New touch-free faucets use capacitive sensors to boost reliability
April 24, 2009
April 24, 2009 Automatic faucets are a good idea, they're convenient, hygienic and big water savers, but many of us who've encountered these "smart taps" in public washrooms would be familiar with the inordinate amount of hand-waving that's sometimes required to actually make them work. Fontaine believes it has the answer with its new line of Sensa Field automatic faucets. Rather than relying on motion activated Infrared sensors which have a tendency to cut out mid-rinse, these taps utilize a capacitive omni-directional sensing zone around the spout which the company says guarantees activation the first time.
The Radius Technology incorporated into the Sensa Field faucet creates a 3” activation area around the tap, so water starts to flow when a hand approaches the spout from any direction and stays on as long as the hands are within range. The design includes a proprietary (dry) cam gear to separate the electronics from the water flow, improving longevity and reliability.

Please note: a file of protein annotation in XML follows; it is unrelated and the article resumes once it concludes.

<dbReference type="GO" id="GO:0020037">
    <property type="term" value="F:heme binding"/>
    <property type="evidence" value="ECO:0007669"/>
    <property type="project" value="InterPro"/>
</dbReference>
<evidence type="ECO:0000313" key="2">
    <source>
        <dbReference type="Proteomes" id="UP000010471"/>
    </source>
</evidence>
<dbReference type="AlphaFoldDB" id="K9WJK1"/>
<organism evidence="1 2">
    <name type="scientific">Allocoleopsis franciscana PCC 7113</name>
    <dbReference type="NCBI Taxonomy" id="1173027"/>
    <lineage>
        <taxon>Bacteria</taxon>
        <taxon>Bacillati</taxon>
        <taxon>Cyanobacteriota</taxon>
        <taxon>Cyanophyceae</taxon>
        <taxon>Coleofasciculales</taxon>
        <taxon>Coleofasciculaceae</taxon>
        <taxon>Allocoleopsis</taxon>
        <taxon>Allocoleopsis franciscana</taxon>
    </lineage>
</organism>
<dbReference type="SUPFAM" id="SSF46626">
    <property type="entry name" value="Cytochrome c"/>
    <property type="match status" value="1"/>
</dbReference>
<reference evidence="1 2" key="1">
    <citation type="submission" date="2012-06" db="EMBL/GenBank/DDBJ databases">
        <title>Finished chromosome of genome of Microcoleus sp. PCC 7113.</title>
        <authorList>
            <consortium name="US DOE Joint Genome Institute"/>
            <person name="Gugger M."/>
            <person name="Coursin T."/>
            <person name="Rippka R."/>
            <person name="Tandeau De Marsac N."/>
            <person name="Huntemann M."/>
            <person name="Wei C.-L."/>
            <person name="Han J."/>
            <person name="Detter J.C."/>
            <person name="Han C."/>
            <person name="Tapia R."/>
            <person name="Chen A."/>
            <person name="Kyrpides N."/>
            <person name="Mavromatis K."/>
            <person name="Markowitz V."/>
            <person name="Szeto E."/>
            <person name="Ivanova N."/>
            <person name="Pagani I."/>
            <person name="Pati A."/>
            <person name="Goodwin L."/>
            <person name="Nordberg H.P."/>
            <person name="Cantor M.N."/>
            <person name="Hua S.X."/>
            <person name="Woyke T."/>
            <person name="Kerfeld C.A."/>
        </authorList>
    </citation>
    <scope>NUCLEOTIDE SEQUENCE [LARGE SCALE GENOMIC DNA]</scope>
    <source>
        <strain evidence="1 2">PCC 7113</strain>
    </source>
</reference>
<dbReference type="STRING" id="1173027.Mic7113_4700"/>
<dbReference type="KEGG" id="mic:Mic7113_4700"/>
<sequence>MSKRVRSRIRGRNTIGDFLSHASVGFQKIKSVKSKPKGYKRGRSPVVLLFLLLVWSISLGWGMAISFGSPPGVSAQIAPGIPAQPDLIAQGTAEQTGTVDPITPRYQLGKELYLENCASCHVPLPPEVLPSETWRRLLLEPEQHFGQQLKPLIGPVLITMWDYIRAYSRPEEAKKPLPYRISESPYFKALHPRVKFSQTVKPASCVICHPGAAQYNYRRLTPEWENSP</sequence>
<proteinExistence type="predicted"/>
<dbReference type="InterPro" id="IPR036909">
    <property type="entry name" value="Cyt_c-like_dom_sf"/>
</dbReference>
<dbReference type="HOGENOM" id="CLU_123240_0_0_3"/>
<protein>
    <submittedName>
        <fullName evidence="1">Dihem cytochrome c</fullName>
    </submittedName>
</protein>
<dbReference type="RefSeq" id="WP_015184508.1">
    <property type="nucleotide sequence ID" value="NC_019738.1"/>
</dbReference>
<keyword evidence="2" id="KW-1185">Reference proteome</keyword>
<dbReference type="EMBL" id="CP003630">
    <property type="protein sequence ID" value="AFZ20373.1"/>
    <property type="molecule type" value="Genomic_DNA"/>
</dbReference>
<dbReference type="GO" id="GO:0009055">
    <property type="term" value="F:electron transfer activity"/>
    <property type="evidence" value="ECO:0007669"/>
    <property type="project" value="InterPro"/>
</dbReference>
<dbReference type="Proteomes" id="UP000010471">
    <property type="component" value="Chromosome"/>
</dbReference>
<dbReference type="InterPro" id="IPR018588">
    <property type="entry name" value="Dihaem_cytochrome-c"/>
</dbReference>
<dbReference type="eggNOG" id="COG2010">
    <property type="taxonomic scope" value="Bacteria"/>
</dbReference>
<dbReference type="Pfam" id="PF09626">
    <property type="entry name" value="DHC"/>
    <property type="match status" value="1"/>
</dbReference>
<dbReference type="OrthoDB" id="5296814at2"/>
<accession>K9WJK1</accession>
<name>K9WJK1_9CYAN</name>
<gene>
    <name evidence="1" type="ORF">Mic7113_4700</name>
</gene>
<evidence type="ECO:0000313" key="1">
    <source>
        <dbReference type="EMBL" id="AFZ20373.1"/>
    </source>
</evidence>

The faucets are designed for domestic bathrooms with quick connect hoses for easy installation and the added minimalist edge of having no handles. According to Fontaine the Sensa Field can operate for up to 7 years on a set of 4 D Batteries (an optional A/C power supply can be purchased separately) and save up to 70% in water consumption. - a key benefit of this technology given the stress on water resources and increasing costs of domestic supply.
There's a range of Sensa Field designs available (see gallery) and prices range from USD$300 to $400.
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